E-commerce and FinTech are currently booming in China. The growing consumer market is accompanied by internet finance, by which consumers can easily borrow money from financial institutions online. As a result, the growing risks of financial institutions are of concern to the government and regulatory bodies. Consequently, the securitization market in China is seeing rapid growth that could affect financial stability. Applying FinTech and emerging technologies in securitization might be an effective way to protect against these risks. This paper studies the question of whether China needs a higher standard of information transparency in order to protect against its risks against the background of digital transformation. We analyzed the determinants of securitization in the Chinese banking sector, relying on data on banks for two periods: pre-2017Q4 and post-2017Q4. The main findings of the paper demonstrate that the application of FinTech in China’s banking industry resulted in less information asymmetry. The risk exposure was the most significant determinant in general. Higher risk exposures increased securitization transaction volumes, which reflects securitization with adverse selection problems between the originator and investors. Liquidity and profitability, as important determinants indicating the moral hazard problem, also affected securitization pre-2017Q4, but liquidity and profitability were found to be unimportant determinants after the application of FinTech (the post-2017Q4 period). Moreover, this study finds that the effects of the adverse selection and moral hazard problems varied in different types of banks. Overall, our findings suggest that the Chinese securitization market needs a higher standard of information transparency.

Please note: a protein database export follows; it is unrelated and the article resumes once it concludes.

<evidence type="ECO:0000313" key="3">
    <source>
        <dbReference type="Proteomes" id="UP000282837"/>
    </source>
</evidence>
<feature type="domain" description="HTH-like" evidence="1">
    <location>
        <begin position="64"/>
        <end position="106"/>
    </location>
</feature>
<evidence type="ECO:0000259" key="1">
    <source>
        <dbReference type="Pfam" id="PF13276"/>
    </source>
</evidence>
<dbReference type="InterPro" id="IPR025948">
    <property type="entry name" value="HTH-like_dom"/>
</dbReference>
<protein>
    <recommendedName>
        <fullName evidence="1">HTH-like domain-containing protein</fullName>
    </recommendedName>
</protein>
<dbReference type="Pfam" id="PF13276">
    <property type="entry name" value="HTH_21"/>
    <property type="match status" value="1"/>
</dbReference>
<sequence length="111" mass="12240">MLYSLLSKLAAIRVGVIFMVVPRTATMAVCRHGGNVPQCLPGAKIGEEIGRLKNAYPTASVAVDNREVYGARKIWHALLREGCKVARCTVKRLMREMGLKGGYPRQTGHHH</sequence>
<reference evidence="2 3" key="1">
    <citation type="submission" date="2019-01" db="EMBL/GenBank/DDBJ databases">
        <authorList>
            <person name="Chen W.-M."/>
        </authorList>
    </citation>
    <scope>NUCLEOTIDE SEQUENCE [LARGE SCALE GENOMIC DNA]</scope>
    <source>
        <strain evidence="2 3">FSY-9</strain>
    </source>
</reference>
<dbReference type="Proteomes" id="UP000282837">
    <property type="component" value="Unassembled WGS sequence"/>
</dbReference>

... As opposed to the previous case, in which agents were offered a menu of contracts, moral hazard situations imply that every agent is given the same contract; the contract must therefore take into account future information asymmetries and hence address the incentives problem. Mirrless (1999), Holmstrom (1979, and (Grossman and Hart, 1983) were key contributors to this literature. To illustrate this phenomenon, Mirrless (1999), car insurance market model would be considered: a driverthe agent wants to buy insurance from an insurance companythe principal. ...

... Mirrless (1999), Holmstrom (1979, and (Grossman and Hart, 1983) were key contributors to this literature. To illustrate this phenomenon, Mirrless (1999), car insurance market model would be considered: a driverthe agent wants to buy insurance from an insurance companythe principal. The source of concern is that once the insurance contract is signed, the insurance company cannot observe whether the driver is careful enough. ...